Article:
As the Quasi-War progressed, it grew increasingly unpopular, and Adams found himself torn between the competing factions of the Federalist Party and the Democratic-Republicans. To pay for the Quasi-War, Adams was forced to raise taxes which enraged many and hastened Adams’ desire to end the conflict. Adams eventually was able to achieve peace with the French, but news of the treaty did not arrive in America until after the 1800 election, and Adams was defeated by Thomas Jefferson. Adams was the only of the first five American Presidents to not win a second term and the next time a President would not win reelection would not come until 1828, when his own son, John Quincy Adams, was also defeated after one term by Andrew Jackson.

Later Years

After his Presidency, Adams returned to his family farm in Massachusetts and enjoyed a quiet retirement in which he largely avoided public affairs and refused to publicly attack Thomas Jefferson and his actions as President. Adams largely did not even correspond with any of the men with whom he served in government with, as he was largely embittered by the experience. One of the few exceptions was Benjamin Rush, a close friend who also happened to correspond with now former President Thomas Jefferson. In 1812, Rush, sensing that both Adams and Jefferson were softening their stances against one another, encouraged them to reach back out to one another. The resulting correspondence rekindled their old friendship and Adams and Jefferson set aside their long standing disputes; they would exchange dozens of letters with one another for the rest of their lives. Adams’ final words of “Thomas Jefferson Survives” are thought to be a humorous acknowledgement that his old political rival and friend had bested him once again, but unbeknownst to Adams, Jefferson had passed away earlier that day, July 4th, 1826, on the fiftieth anniversary of the country both men had been so crucial in founding.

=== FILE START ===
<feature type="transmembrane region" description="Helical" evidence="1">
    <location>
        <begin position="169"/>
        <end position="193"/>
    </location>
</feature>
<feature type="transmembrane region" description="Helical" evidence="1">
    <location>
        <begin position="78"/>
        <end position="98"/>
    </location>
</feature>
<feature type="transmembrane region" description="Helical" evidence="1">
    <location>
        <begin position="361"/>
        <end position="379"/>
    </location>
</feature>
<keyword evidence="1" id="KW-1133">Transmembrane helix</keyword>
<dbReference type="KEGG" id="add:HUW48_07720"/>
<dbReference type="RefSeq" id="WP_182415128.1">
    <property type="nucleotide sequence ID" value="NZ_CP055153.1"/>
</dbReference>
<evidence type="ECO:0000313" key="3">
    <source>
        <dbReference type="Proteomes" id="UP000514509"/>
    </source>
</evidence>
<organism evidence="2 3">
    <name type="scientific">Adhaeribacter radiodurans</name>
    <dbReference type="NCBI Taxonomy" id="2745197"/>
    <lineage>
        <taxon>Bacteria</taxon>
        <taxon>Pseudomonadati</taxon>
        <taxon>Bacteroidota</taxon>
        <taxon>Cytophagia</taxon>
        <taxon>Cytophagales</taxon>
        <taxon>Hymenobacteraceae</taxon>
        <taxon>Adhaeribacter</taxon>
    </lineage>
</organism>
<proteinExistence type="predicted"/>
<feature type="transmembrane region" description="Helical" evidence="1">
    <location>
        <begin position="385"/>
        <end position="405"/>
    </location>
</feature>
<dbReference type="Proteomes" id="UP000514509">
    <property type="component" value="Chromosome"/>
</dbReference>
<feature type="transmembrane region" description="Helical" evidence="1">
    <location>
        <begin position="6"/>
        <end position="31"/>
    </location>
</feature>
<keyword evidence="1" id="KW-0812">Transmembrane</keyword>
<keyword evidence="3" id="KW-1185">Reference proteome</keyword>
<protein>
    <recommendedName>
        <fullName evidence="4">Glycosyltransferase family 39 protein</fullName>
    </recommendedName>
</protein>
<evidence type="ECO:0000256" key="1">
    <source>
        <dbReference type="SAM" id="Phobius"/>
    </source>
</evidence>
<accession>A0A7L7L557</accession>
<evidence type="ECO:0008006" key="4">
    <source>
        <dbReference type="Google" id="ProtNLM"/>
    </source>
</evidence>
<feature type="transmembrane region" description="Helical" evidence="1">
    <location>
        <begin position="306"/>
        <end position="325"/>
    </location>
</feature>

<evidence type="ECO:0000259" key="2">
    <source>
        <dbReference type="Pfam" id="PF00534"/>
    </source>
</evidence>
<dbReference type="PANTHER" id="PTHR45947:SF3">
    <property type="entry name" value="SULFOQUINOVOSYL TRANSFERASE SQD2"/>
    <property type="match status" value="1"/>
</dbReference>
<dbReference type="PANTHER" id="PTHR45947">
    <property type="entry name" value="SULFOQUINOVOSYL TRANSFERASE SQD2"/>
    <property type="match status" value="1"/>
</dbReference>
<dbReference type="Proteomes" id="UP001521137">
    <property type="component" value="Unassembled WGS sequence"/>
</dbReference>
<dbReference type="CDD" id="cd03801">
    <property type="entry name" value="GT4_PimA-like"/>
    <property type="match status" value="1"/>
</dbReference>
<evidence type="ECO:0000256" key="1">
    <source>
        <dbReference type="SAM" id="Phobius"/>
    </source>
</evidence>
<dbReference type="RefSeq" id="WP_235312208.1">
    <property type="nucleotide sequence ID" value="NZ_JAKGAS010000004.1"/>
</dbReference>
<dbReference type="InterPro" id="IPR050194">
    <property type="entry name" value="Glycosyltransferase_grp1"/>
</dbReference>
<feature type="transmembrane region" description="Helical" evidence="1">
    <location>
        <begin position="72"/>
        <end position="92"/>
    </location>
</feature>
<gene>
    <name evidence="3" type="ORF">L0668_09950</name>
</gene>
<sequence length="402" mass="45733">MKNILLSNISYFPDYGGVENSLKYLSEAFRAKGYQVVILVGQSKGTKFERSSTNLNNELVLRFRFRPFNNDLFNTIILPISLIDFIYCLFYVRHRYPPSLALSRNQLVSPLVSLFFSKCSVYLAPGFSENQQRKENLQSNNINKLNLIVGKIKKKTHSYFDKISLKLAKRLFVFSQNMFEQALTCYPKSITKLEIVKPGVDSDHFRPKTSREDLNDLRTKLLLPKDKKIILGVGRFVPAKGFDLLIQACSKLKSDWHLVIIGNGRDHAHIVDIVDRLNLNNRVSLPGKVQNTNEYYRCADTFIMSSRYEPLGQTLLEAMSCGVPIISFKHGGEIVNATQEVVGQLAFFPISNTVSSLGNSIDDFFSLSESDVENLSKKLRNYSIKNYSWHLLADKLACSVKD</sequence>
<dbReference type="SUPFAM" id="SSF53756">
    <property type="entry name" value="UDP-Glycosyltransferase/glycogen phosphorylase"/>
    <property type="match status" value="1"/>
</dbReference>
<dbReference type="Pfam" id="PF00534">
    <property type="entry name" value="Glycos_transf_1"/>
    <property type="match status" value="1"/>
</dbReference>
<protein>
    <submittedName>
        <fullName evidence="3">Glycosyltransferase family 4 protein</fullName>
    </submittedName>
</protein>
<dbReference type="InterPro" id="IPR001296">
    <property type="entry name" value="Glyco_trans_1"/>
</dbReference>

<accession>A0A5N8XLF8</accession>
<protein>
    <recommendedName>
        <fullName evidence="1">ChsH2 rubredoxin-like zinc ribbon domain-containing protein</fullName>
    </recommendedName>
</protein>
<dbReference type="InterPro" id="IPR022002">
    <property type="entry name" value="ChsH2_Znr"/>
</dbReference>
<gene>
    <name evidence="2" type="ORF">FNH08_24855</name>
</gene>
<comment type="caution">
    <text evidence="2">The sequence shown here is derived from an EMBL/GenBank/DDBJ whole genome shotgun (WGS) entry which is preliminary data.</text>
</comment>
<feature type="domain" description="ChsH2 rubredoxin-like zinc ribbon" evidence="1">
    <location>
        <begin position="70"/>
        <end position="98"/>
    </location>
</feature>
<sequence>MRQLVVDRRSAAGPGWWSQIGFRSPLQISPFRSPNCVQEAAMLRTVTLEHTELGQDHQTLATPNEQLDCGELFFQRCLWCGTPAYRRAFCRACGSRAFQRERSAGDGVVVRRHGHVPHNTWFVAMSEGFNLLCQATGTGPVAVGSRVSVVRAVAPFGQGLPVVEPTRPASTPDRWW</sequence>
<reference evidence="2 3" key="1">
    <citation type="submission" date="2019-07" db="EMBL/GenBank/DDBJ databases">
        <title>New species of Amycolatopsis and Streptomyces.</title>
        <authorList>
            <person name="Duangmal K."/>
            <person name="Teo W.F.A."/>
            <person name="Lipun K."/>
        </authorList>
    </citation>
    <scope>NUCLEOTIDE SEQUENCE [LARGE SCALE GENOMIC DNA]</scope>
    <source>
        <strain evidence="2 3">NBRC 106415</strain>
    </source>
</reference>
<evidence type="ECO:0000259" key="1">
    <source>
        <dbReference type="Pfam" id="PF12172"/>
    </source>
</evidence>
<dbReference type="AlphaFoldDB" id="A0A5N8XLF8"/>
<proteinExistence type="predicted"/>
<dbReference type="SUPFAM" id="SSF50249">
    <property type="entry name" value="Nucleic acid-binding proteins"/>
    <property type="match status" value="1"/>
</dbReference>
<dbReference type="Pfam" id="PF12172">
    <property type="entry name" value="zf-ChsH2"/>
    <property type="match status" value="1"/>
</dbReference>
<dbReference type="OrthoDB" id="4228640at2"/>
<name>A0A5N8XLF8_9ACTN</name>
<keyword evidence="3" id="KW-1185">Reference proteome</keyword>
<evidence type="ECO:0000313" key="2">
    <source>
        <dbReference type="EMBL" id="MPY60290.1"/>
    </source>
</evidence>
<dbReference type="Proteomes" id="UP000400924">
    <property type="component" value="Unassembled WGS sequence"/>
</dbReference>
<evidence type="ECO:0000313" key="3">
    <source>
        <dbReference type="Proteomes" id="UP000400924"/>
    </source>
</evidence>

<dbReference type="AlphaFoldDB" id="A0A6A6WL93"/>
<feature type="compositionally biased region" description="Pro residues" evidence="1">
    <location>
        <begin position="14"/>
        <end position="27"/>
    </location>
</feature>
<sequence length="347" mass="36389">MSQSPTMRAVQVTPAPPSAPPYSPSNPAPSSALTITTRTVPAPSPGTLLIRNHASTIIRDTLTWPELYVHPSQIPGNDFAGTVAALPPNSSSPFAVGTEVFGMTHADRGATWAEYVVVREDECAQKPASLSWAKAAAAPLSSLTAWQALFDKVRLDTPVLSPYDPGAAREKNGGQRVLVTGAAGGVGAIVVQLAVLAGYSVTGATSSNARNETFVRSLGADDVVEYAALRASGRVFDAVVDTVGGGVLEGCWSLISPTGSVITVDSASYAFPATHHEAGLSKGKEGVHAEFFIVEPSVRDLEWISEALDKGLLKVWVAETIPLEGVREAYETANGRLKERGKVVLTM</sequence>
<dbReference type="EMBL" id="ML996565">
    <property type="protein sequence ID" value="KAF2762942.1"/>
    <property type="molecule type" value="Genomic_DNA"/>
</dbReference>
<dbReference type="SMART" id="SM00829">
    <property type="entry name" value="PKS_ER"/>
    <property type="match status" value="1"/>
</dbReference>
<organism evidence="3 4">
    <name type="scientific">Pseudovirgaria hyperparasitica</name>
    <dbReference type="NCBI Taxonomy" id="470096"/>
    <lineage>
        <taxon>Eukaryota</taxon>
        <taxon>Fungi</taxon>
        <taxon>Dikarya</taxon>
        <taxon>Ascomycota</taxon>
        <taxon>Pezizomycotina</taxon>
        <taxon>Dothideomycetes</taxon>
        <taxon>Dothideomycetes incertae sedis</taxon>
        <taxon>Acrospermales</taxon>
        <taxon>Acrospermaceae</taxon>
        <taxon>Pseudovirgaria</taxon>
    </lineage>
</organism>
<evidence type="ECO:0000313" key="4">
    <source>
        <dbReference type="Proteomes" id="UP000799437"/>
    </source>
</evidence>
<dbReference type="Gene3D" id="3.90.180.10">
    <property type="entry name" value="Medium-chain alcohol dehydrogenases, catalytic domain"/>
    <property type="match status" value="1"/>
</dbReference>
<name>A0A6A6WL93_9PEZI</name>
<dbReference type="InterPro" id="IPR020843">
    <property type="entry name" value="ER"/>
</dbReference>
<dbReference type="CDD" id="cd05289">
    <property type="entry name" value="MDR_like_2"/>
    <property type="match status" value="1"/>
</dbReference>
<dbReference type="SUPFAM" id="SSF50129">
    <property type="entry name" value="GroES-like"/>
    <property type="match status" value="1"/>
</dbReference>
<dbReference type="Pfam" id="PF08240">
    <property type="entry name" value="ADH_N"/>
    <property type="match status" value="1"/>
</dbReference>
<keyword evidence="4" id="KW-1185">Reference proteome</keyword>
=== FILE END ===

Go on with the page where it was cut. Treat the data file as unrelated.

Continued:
HBO Miniseries